The ending of tobacco sponsorship should not impact too drastically on sponsorship. There are a range of companies and organisations that are already involved in sponsorship of sporting, educational and other social events that are not connected with tobacco. We would hope that this creates opportunities for them to support such activities.

We agree that tobacco sponsorship undermines health promotion, particularly sponsorship of sporting activities. Tobacco advertising does have a role in legitimising smoking as an acceptable activity especially for young people during an impressionable time of their lives. The view from industry that tobacco companies see sponsorship as a vital means of promoting product as glamorous and exciting only illustrates the importance they place on sponsorship and promotion as a means of associating their product with a "positive" activity to sell it to more people.

Sports which rely on tobacco sponsorship tend to be those which operate on multi-million pound budgets in the first place, such as Formula One and snooker. We believe that it is appropriate that these sports should look elsewhere for sponsorship.

Point of Sale - Consultation Document & Regulatory Impact Assessment

UNISON Scotland agrees that this legislation should provide an appropriate framework for the protection of public health and the transaction of legitimate business. We welcome the fact that the legislation will cover all situations where tobacco may be sold, and we support the restrictions of adverts in places where tobacco is sold. The proposed restrictions on websites selling tobacco are also welcome , we agree it is appropriate that adverts for tobacco should only be on pages accessed from home page.

Branding - Consultation Document and Regulatory Impact Assessment

UNISON agrees with the general prohibition on the shared use of names, emblems and other features between tobacco and non-tobacco products. We believe that bans are only really effective if they are comprehensive, and if tobacco companies are allowed to promote their brand through non-tobacco products, this is having the same affect as promoting tobacco directly.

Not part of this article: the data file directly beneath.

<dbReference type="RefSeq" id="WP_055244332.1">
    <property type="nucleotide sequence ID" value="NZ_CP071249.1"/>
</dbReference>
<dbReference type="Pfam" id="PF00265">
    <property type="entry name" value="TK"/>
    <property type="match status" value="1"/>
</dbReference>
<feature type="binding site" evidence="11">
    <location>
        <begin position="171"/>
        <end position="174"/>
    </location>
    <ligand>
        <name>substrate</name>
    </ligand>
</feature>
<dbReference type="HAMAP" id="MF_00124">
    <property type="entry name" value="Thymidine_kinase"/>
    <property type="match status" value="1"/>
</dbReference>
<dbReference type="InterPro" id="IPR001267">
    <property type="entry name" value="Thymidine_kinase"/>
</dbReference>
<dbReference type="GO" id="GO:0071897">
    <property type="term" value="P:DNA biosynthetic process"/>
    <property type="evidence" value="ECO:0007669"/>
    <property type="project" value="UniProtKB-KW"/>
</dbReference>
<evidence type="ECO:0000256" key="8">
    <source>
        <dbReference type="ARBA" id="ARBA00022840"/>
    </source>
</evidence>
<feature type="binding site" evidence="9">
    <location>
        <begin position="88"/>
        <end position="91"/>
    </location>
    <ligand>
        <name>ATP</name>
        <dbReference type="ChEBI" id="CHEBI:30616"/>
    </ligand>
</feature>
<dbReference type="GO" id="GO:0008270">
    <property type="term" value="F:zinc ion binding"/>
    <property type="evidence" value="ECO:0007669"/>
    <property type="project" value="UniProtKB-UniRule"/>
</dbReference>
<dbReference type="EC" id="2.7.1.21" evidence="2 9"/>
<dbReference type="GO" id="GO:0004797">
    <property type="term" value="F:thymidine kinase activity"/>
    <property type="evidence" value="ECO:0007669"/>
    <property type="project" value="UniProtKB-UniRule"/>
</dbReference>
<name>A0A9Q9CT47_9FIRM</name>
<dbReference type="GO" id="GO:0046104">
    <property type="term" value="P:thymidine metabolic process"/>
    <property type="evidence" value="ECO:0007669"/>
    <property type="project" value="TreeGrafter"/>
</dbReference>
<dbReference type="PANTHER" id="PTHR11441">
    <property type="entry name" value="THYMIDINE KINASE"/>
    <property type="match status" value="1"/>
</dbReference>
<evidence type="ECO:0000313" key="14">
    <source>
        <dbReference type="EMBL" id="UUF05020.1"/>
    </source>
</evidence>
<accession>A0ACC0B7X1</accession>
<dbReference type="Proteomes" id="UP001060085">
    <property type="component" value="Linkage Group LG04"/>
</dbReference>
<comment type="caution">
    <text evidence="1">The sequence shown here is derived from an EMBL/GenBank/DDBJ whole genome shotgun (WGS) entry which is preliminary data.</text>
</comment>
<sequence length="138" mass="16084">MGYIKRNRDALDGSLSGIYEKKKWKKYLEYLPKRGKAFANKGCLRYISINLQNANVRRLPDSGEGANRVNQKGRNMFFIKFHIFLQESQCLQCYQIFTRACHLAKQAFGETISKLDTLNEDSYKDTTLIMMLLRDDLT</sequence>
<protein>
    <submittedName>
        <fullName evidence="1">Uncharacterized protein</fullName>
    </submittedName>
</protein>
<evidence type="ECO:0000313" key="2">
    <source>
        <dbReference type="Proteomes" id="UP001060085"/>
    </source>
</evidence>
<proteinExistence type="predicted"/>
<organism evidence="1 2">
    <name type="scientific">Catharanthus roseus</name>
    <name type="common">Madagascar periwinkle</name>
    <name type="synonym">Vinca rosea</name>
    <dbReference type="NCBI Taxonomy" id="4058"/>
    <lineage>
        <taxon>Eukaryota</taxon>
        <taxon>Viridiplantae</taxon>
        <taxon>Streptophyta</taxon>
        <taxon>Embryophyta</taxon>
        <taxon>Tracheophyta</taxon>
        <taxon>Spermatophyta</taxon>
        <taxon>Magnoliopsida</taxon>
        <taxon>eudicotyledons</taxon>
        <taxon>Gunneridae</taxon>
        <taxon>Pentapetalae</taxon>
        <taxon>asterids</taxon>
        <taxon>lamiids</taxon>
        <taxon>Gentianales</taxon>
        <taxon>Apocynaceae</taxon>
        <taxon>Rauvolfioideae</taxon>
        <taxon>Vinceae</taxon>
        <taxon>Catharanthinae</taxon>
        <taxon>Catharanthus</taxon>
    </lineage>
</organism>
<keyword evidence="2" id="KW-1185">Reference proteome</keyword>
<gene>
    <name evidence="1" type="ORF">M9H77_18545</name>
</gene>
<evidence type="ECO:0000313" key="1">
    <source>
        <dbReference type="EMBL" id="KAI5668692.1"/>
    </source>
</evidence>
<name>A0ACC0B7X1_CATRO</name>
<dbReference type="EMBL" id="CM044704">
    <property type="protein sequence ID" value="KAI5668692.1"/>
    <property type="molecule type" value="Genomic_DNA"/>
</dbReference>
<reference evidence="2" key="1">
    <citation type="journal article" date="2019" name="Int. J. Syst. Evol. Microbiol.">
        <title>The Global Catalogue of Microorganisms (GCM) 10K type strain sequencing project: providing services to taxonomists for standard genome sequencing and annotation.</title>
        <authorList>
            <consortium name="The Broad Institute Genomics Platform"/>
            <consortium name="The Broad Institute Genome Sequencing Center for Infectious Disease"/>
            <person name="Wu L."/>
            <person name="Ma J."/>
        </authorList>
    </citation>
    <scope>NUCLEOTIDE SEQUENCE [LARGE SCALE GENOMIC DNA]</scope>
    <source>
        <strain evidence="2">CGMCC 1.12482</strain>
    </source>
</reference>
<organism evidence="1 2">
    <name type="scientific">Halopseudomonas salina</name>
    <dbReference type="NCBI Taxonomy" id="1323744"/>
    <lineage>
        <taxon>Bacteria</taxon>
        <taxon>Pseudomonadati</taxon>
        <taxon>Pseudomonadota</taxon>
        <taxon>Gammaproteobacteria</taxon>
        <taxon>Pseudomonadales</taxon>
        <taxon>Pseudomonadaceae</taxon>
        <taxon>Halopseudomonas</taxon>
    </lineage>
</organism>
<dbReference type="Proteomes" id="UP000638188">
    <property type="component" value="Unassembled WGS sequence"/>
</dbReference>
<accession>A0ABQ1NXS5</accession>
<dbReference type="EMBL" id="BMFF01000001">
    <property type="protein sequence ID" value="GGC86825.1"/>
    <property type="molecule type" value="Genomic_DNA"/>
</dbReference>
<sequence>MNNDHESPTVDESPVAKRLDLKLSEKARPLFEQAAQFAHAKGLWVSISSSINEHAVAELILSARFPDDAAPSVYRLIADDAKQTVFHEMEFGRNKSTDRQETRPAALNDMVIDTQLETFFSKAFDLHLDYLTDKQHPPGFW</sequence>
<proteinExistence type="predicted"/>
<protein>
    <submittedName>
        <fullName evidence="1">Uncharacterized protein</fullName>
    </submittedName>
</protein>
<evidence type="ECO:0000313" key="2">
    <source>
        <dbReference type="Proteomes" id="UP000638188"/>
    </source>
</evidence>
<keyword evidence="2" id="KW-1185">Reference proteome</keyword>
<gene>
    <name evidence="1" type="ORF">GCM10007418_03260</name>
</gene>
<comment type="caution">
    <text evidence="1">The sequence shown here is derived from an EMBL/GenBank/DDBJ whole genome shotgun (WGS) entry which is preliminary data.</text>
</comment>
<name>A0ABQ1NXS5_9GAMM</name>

We also agree with proposals to ban brand-sharing. Transferring tobacco branding into new but complementary fields clearly does need regulating, as the evidence cited shows that brand sharing does promote and encourage smoking when used by tobacco companies.

Timing of introduction

As stated above UNISON Scotland believes that these restrictions on tobacco advertising and promotion should be introduced as soon as possible. However we do recognise that the process of changing the rules on tobacco advertising and promotion may take time, and that allowing a transitional period may be appropriate, although we would suggest that the transitional period could be less than the 18 months set out in the consultation document.

For Further Information Please Contact:

Matt Smith, Scottish Secretary

14, West Campbell Street,
Glasgow G2 6RX
Tel 0141-332 0006 Fax 0141 342 2835

e-mail matt.smith@unison.co.uk